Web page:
Pellet export volumes from North America to Europe continued to rise during the 2Q/13, representing steady growth for the past seven quarters, according to data compiled by WRI and reported in the North American Wood Fiber Review (NAWFR). In that period of time, volumes exported to Europe have more than doubled, from just over 500,000 tons in the 3Q/11 to over 1.1 million tons in the 2Q/13 (Note. The most current trade data is available to subscribers of the NAWFR).
Most of the increase in exports over the past two years has been from the US South, while exports from the other major supply region, British Columbia, have been growing at a fairly modest rate since early 2011. In the 2Q/13, pellet volumes exported from Canada were nearly static from the previous quarter, which was a reflection of a pellet-producing sector running at close to full operating rate and with limited investment in new capacity planned for the past few years. With additional capacity in British Columbia, Ontario, Quebec and Nova Scotia, pellet exports from Canada will probably expand significantly in the coming year. To date, Canada’s share of the total exports from North America accounted for 38% in the 2Q/13, which was down substantially from 62% just two years ago.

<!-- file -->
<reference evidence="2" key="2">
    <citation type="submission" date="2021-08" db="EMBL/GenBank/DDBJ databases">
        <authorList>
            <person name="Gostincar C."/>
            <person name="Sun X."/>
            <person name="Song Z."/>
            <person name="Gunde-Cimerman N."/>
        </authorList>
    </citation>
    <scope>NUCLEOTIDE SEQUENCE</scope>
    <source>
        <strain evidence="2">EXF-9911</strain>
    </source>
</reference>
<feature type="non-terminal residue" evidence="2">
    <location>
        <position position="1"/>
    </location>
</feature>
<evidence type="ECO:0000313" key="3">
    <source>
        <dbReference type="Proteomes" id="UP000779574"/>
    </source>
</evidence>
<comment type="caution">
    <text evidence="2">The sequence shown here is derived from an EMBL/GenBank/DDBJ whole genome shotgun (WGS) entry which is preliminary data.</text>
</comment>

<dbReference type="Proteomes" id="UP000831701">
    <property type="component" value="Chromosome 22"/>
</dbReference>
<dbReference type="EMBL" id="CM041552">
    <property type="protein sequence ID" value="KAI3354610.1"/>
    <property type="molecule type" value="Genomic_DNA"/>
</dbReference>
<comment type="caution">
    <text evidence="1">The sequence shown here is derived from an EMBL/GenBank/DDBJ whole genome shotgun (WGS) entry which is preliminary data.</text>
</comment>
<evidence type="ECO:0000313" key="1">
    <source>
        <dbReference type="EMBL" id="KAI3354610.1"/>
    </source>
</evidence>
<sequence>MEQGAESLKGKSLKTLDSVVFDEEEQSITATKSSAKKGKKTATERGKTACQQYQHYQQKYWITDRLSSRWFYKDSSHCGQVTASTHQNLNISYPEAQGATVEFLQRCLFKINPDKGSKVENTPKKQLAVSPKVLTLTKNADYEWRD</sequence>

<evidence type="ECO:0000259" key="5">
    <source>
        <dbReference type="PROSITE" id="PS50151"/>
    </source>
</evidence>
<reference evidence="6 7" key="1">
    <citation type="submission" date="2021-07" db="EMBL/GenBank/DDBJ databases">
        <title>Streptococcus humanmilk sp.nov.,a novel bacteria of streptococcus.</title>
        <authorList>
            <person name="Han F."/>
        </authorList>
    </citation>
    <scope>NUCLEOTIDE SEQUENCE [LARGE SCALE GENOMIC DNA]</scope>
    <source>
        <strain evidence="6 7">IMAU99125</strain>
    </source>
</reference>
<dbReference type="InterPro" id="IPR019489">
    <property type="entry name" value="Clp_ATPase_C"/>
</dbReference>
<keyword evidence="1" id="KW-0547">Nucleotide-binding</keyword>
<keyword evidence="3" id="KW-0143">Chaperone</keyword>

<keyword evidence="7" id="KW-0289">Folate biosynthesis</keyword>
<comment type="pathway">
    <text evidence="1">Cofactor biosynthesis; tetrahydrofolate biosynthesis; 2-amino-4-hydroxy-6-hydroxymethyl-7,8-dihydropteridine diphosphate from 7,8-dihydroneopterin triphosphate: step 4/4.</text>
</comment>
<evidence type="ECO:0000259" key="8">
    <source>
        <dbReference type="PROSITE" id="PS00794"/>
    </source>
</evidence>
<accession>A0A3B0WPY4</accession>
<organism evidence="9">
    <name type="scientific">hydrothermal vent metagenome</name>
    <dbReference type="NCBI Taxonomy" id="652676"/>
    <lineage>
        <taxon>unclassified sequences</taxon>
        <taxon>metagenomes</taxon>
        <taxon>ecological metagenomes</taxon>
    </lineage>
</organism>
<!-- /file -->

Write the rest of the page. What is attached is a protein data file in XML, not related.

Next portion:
In the US South, pellet export volumes in the 2Q/13 increased 16% from the previous quarter to just over 700,000 tons. In the second half of 2013, pellet trade data will also reflect additional shipments from US Gulf Coast ports in Texas and Alabama, because new plants have started their commercial operations in the 3Q/13, as reported in the NAWFR (www.woodprices.com).
The United Kingdom has emerged as the major importer of pellets exported from North America. However, pellet shipments from North America into the UK likely peaked in the 2Q/13 for this year, as RWE’s major biomass power plant in Tilbury shut down in August 2013. Power plants utilizing pellets in the UK are still on track to increase their volumes consumed over the next several years, but the ramp-up may not continue as smoothly as has been seen in the past two years.